The re-emergence of this narrative marks the resurgence of nationalist extremism, which seems to be a much bigger threat to Bosnia than “jihadi extremism”. Over the past decade, historical revisionism, narratives justifying the aggression against Bosniaks as well as unabashed genocide denial have all been gaining ground among extremist Serbs in the region and as well as the diaspora.
The Bosnian government has been particularly worried about the far-right Chetnik paramilitary movement and its secessionist rhetoric about Republika Srpska breaking away from the country. There are similar fears about secessionist tendencies being encouraged by Zagreb among Bosnian Croats as well.
Given Bosnia’s violent recent history, it is unsurprising that its population is more worried about another inter-ethnic conflict than terrorism. And that is why it has been looking to the EU as a source of stability and security.
Surely, there is a lot of dysfunction in the EU and the enlargement process is one aspect of it. However, politicians like Macron need to understand that vetoing accession talks for North Macedonia and Albania and thus killing that EU aspiration for the rest of Western Balkan countries is not going to make the bloc safer; just the opposite – it will increase instability and endanger peace in Europe.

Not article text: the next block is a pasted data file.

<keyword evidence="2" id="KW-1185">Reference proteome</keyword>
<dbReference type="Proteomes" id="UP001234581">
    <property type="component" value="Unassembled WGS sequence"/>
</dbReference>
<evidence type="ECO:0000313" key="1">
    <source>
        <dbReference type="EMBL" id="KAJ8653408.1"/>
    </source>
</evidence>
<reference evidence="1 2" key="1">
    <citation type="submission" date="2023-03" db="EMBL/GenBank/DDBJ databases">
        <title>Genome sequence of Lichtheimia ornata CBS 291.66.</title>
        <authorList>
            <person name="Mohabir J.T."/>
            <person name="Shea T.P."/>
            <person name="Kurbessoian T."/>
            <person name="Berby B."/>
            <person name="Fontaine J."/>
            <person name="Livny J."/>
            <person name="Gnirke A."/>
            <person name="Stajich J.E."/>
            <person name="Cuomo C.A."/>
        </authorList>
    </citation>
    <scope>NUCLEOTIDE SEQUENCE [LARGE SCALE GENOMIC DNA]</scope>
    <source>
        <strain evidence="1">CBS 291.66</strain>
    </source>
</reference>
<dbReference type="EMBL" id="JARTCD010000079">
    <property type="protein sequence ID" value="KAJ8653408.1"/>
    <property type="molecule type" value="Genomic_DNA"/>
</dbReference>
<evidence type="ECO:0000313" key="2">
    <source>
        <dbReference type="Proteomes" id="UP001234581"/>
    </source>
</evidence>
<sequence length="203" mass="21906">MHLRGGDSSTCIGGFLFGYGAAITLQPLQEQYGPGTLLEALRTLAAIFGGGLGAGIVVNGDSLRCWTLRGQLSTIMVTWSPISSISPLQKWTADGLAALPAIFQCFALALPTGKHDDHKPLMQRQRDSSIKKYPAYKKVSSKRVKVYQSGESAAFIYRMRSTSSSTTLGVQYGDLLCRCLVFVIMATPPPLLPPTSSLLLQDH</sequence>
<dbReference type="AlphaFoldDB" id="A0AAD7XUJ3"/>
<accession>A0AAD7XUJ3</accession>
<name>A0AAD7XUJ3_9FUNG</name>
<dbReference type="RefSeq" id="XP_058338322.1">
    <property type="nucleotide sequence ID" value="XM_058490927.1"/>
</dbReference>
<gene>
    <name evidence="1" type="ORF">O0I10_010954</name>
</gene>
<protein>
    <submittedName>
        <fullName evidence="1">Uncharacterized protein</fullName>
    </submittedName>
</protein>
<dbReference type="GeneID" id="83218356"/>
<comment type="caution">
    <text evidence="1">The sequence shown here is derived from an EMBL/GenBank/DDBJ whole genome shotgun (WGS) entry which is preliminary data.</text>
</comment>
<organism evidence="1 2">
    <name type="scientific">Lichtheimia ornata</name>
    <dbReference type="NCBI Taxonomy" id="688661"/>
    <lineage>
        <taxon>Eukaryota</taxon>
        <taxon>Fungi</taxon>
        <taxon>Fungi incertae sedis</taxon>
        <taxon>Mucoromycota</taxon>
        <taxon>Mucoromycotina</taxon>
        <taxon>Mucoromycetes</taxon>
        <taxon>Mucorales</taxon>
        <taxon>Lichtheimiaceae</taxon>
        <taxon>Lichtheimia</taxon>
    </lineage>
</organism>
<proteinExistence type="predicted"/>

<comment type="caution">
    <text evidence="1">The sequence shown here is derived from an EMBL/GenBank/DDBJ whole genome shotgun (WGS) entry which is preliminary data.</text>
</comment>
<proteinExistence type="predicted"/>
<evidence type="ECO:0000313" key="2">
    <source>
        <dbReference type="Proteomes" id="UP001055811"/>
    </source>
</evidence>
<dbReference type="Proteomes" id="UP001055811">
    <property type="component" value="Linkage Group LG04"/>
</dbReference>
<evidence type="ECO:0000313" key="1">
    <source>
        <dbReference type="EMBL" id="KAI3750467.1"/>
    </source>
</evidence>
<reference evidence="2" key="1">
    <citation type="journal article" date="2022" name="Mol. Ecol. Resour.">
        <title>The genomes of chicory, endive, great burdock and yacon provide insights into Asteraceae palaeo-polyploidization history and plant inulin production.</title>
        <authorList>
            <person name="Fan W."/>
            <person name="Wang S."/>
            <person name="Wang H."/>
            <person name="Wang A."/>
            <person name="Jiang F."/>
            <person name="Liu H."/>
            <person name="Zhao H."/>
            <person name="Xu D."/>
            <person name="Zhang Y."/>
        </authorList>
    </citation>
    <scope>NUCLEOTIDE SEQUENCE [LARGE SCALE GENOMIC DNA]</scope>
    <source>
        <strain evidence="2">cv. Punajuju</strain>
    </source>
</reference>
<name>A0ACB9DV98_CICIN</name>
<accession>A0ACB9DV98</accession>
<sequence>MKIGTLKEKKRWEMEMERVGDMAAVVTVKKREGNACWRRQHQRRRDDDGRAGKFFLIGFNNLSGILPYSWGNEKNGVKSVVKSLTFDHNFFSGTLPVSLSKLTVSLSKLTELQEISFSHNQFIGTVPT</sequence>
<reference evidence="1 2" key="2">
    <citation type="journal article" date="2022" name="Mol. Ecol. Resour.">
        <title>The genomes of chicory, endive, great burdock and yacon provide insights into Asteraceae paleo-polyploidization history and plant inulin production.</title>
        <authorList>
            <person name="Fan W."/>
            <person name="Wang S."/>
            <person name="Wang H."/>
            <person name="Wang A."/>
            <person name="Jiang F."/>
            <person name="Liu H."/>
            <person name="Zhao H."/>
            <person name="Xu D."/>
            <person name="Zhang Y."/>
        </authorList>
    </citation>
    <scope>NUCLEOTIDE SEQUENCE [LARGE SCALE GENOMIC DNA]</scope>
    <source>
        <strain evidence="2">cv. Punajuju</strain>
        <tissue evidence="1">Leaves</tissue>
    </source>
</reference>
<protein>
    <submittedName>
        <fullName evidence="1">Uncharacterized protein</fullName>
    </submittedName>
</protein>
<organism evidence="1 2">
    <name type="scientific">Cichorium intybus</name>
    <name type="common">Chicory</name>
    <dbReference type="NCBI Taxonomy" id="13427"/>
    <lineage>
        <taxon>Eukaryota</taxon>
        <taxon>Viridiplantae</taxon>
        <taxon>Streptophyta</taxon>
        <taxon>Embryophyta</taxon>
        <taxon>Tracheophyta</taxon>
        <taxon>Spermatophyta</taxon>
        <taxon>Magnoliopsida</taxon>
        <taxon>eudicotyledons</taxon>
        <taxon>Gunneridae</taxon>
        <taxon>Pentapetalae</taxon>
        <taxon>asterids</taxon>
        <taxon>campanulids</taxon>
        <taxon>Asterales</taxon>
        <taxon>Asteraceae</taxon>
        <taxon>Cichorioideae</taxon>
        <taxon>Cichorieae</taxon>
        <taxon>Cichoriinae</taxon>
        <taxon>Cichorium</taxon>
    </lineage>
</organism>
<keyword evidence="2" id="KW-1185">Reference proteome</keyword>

In fact, multiple studies have confirmed that it is precisely the process towards EU integration that has kept countries like Bosnia safer from those that might want to exploit its economic and ethnic vulnerabilities.
Ultimately, the sharp reaction to Macron’s words is not about him personally or about France. In fact, Bosnians remember quite well how another French president, Jacques Chirac, gave his consent for the NATO strikes on Bosnian Serb military positions and the creation of a UN Rapid Reaction Force to help end the war and their suffering. Years later, Chirac would remark: “Bosnia and Herzegovina has been an example of tolerance in diversity for centuries. It can and should become again.”
Macron is very much welcome to come and visit Bosnia. Perhaps if he sees and talks to Bosnians, he would understand why they worry about the ongoing aggressive policies of neighbouring countries and resurgent ethnic nationalism. They remind us of the genocide that Bosniaks faced in the 1990s – a horror that Europe should make sure never repeats again.
The views expressed in this article are the author’s own and do not necessarily reflect Al Jazeera’s editorial stance.